As we continue to consider the government of the church, we come to the matter of personal integrity in the men who lead the church. It doesn’t matter how good the recipe is, you can’t make a good omelet with rotten eggs. We have already considered the need for doctrinal integrity; here we must consider the need for personal moral integrity. This is not because doctrinal and moral integrity can be separated — they cannot be. They may be distinguished, but not detached from one another. As Paul tells Timothy, “Take heed to yourself and to the doctrine” (1 Tim. 4: 16). Alexander Strauch did not overstate it when he said, “Proper qualification is a scriptural imperative, objective requirement, moral obligation, indispensable standard, and absolute necessity for those who would serve as leaders in the church.”
The moral requirements of the office of elder are seen in three basic passages — 1 Timothy 3, Titus 1, and 1 Peter 5. The requirements for the office of deacon are very similar and are found in 1 Timothy 3.
First, the requirements as given to Timothy, with brief comments interspersed:
This is a faithful saying: If a man desires [stretches for] the position of a bishop, he desires [really wants] a good work (3:1). Men should be fired with a godly ambition. A bishop then must be blameless [unrebukeable], the husband of one wife [a one-woman-man], temperate [circumspect], sober-minded [moderate], of good behavior [orderly in his life], hospitable [a real friend of strangers], able to teach [perhaps this should be rendered as “teachable,” which would make it consistent with the rest of the list, which consists of moral qualities, not of intellectual gifts]; (3:2) not given to wine [he must not be “next to the bottle,” he must not be a toper], not violent [not pugnacious], not greedy for money [one word here; he must be a “notgreed”], but gentle [mild], not quarrelsome [one word again, a notbrawler, not even if he has a web site], not covetous [repeated, a “notgreed,” with Paul clearly not wanting greedheads in the ministry]; (3:3) one who rules [presides over] his own house well, having his children in submission [subordinate] with all reverence [all gravity] (3:4) (for if a man does not know how to rule his own house, how will he take care of the church of God?); (3:5) not a novice [neophyte — Tyndale rendered this as “young scholar”], lest being puffed up with pride he fall into the same condemnation as the devil (3:6). Moreover he must have a good testimony [witness] among those who are outside, lest he fall into reproach and the snare of the devil (3:7)
The requirements as given to Titus are similar.
For this reason I left you in Crete, that you should set in order the things that are lacking, and appoint elders in every city as I commanded you — (1:5) if a man is blameless [above reproach] , the husband of one wife [one-woman-man], having faithful children [either faithful children, or believing children] not accused of dissipation [one word, lit. notsaved] or insubordination [unsubdued] (1:6). For a bishop must be blameless, as a steward of God, not self-willed [arrogant, self-pleasing], not quick-tempered [one word], not given to wine [not next to the bottle, with bottle at his elbow], not violent [above], not greedy for money [above], (1:7) but hospitable [friend of strangers], a lover of what is good [perhaps “lover of good men”], sober-minded [above], just [equitable], holy [pious], self-controlled [strong], (1:8) holding fast the faithful word as he has been taught [a faithful conservative], that he may be able, by sound doctrine, both to exhort and convict those who contradict (1:9).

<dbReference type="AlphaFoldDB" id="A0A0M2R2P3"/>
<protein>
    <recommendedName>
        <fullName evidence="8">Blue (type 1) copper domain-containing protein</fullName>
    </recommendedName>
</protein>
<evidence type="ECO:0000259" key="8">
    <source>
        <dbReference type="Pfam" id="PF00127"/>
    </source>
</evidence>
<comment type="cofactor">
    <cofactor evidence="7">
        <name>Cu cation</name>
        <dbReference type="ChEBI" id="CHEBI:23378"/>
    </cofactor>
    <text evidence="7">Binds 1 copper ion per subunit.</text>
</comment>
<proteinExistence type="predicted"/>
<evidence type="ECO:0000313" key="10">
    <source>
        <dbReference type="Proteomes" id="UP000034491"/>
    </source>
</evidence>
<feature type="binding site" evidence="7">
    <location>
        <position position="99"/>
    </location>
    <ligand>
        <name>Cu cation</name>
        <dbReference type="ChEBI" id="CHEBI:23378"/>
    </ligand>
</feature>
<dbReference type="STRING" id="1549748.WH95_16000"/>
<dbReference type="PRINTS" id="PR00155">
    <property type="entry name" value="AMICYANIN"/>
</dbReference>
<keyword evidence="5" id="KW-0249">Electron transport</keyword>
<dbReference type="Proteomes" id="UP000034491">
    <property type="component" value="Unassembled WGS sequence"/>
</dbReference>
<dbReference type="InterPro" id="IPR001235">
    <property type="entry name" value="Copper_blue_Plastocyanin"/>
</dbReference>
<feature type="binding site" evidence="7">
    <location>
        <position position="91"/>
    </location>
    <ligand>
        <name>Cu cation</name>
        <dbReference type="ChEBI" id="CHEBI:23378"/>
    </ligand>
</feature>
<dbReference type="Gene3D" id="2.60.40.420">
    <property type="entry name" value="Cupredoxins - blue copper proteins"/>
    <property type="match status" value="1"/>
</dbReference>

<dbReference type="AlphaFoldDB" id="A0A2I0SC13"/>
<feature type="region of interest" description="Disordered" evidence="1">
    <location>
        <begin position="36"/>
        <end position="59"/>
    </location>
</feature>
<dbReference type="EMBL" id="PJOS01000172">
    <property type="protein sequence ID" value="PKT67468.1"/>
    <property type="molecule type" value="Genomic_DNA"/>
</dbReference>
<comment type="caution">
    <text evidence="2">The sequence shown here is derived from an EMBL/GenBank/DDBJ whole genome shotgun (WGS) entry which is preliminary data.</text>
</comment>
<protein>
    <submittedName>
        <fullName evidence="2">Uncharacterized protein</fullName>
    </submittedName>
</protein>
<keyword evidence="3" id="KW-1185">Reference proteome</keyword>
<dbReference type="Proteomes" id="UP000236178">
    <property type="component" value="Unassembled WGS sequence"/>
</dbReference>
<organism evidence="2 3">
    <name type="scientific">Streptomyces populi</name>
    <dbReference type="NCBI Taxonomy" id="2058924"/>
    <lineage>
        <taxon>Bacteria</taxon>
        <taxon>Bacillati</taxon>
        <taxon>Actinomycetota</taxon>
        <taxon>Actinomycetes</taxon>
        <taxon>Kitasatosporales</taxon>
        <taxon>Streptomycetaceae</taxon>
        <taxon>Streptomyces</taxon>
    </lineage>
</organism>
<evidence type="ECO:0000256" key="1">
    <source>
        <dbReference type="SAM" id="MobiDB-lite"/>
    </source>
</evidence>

And Peter says it this way:
The elders who are among you I exhort, I who am a fellow elder and a witness of the sufferings of Christ, and also a partaker of the glory that will be revealed: (5:1) Shepherd the flock of God which is among you, serving as overseers, not by compulsion [not forced] but willingly, not for dishonest gain [here it is again!] but eagerly [with alacrity]; (5:2) nor as being lords [not domineering] over those entrusted to you, but being examples [types, or patterns] to the flock; (5:3) and when the Chief Shepherd appears, you will receive the crown of glory that does not fade away (5:4).
One of the easiest things in the world for the Church to do is to drift into another set of requirements entirely, never quite noticing that we have replaced what the Bible requires with what we require. Nothing against Hebrew, Greek, or thorough knowledge of the patristics. Good to have, great to have, yay for having them. Nothing against an ability to take tests at a graduate school level — that’s a good thing also, and helpful in ministry. But does Paul require a man in ministry to have a healthy marriage and household? And do we often set ministerial students up for divorce court by the hard grind of seminary? How many marriages have failed or been mortally wounded in evangelical seminaries? Thus do we set aside the Word of God for the sake of our tradition.